34th SIGIR Conference

The 34th ACM-SIGIR Conference (July 24-28, Beijing, China) features many presentations of interest to those interested in information retrieval.  A long list of accepted papers is now available on the conference website.  There will be two keynote addresses:

Qi Lu

Dr. Qi Lu, president of Microsoft’s Online Services Division (OSD) and leader of its search and online advertising efforts will speak on “The Future of the Web and Search”.  According to the abstract of his talk, “I will share some of my thoughts about where the Web is heading and how search will be transformed to align to this new Web, laying out some specifics behind Microsoft’s vision to empower people with knowledge.”

 

 

 

 

ChengXiang-Zhai

 

Dr. ChengXiang Zhai, Associate Professor of Computer Science at the University of Illinois at Urbana-Champaign, will keynote the second day of the conference.  The title of his talk is “Beyond Search: Statistical Topic Models for Text Analysis”.  Here is an extract from the abstract of his talk:

“Search is generally a means to the end of finishing a task. While the current search engines are useful to users for finding relevant information, they offer little help to users for further digesting and analyzing the overwhelming found information needed for finishing a complex task. In this talk, I will discuss how statistical topic models can be used to help users analyze and digest the found relevant information and turn search results into actionable knowledge needed to complete a task. I will present several general statistical topic models for extracting and analyzing topics and their patterns in text, and show sample applications of such models in tasks such as opinion integration, comparative summarization, contextual topic trend analysis, and event impact analysis.”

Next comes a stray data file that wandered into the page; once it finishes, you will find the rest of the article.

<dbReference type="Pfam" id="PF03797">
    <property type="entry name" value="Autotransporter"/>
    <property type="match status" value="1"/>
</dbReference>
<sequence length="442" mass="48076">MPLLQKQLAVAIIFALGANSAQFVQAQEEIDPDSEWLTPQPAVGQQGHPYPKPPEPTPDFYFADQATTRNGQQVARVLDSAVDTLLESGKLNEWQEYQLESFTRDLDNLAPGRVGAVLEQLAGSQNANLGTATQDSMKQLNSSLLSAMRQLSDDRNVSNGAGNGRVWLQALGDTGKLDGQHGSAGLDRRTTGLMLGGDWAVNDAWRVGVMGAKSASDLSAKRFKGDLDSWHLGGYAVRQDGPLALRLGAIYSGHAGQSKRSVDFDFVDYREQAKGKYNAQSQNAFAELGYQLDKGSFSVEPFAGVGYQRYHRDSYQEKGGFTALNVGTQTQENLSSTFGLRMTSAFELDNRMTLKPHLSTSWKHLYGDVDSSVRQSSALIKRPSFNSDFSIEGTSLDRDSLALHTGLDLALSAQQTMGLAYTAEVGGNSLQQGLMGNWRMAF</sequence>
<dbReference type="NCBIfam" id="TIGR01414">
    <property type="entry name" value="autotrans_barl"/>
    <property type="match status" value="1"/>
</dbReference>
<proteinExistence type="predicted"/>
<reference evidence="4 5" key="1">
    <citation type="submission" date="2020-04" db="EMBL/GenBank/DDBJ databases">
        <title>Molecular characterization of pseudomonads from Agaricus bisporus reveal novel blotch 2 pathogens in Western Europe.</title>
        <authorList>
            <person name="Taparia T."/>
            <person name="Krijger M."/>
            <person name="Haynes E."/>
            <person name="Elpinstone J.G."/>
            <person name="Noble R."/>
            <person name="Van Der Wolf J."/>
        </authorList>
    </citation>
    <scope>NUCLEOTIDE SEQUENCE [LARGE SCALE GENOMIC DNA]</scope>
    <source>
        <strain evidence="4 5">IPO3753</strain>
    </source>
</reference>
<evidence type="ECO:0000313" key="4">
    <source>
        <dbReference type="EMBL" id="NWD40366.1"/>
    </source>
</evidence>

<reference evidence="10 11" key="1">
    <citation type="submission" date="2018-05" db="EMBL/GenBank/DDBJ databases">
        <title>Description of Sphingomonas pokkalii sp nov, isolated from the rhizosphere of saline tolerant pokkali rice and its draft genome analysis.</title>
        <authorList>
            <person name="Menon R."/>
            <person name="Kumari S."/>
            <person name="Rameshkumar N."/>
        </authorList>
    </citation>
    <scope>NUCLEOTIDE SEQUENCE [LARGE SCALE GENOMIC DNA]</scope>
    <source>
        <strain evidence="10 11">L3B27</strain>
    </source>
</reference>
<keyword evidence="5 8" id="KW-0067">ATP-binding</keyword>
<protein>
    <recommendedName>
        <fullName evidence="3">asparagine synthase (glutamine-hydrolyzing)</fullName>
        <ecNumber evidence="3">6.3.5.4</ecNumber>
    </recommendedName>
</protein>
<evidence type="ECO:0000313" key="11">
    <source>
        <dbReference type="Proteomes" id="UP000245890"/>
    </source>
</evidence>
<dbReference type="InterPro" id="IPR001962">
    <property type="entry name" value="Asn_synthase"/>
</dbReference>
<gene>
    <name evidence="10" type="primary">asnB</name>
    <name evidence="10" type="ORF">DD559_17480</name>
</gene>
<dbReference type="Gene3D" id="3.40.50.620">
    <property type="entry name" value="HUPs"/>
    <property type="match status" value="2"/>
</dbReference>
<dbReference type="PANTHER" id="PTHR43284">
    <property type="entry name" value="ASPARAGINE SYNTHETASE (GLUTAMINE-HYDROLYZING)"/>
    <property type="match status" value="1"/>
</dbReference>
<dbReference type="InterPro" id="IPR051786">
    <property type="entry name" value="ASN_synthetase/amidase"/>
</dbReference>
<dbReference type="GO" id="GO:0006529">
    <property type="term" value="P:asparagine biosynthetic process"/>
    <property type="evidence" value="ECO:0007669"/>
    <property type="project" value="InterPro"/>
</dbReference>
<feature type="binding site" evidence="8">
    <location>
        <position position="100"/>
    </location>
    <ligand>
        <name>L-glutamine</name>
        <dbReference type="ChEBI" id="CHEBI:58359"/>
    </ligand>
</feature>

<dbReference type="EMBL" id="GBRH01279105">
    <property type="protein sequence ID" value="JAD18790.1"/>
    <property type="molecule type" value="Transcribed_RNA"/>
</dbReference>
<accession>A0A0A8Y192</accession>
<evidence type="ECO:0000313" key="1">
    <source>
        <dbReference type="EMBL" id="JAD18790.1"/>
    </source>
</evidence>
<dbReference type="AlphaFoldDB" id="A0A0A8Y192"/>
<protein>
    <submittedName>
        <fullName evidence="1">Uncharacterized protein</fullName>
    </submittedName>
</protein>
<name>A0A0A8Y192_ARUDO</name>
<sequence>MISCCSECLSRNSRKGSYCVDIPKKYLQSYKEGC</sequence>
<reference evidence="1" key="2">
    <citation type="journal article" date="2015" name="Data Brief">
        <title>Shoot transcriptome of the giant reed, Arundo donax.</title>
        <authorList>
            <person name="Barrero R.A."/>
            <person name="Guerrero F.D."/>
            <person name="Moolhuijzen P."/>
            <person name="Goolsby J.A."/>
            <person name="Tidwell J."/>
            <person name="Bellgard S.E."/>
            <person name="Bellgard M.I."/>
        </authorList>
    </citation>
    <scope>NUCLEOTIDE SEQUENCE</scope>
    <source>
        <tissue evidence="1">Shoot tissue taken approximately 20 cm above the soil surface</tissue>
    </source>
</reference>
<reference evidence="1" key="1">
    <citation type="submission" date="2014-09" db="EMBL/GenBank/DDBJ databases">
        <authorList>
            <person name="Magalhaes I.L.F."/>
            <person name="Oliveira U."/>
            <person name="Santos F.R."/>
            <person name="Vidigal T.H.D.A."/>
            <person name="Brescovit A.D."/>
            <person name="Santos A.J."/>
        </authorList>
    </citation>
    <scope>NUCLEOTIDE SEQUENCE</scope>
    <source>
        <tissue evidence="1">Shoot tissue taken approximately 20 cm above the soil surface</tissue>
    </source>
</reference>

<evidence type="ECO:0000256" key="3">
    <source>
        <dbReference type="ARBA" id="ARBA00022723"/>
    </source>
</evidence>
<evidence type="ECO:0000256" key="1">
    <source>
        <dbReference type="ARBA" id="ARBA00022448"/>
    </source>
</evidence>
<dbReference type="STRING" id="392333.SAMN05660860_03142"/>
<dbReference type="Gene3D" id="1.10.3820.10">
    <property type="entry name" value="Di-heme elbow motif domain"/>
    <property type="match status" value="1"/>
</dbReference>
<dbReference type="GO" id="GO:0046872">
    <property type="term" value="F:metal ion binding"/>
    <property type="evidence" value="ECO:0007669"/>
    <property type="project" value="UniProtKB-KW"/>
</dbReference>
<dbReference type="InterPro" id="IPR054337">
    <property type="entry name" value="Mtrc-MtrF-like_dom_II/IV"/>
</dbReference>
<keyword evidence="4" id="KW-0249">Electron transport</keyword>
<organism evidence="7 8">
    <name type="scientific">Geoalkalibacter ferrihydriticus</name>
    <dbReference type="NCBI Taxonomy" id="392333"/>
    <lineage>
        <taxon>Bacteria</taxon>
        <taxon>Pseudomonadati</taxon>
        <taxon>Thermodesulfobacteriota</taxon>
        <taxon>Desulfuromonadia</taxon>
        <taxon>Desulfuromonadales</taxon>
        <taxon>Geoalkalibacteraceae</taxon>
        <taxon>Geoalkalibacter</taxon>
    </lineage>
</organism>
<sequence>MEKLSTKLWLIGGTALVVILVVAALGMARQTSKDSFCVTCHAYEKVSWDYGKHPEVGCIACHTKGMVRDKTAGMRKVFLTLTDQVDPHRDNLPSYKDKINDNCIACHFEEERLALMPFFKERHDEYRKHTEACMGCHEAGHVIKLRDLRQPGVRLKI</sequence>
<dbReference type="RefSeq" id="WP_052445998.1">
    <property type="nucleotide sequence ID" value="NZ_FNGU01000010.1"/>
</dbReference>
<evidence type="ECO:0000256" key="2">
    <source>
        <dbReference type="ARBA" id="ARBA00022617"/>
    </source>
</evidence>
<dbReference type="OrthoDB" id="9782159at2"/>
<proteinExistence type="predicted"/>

In addition, Elsevier is sponsoring a challenge, open to all conference participants, to create applications for its SciVerse platform.  Winners will receive Visa gift cards:  first prize, $1500; second prize, $1000; and third prize $500.

Besides the conference papers and the Elsevier challenge, there are a number of workshops scheduled on such topics as social web search, crowdsourcing, and single-query searching.  A list of all the workshops is available on the conference website.

The SIG-IR conferences are major events on the information industry’s conference calendar, and the 2011 event promises to be no exception.  If you’re planning to be in Beijing this summer, I highly recommend it!

Don Hawkins
Columnist, Information Today and Conference Circuit Blog Editor

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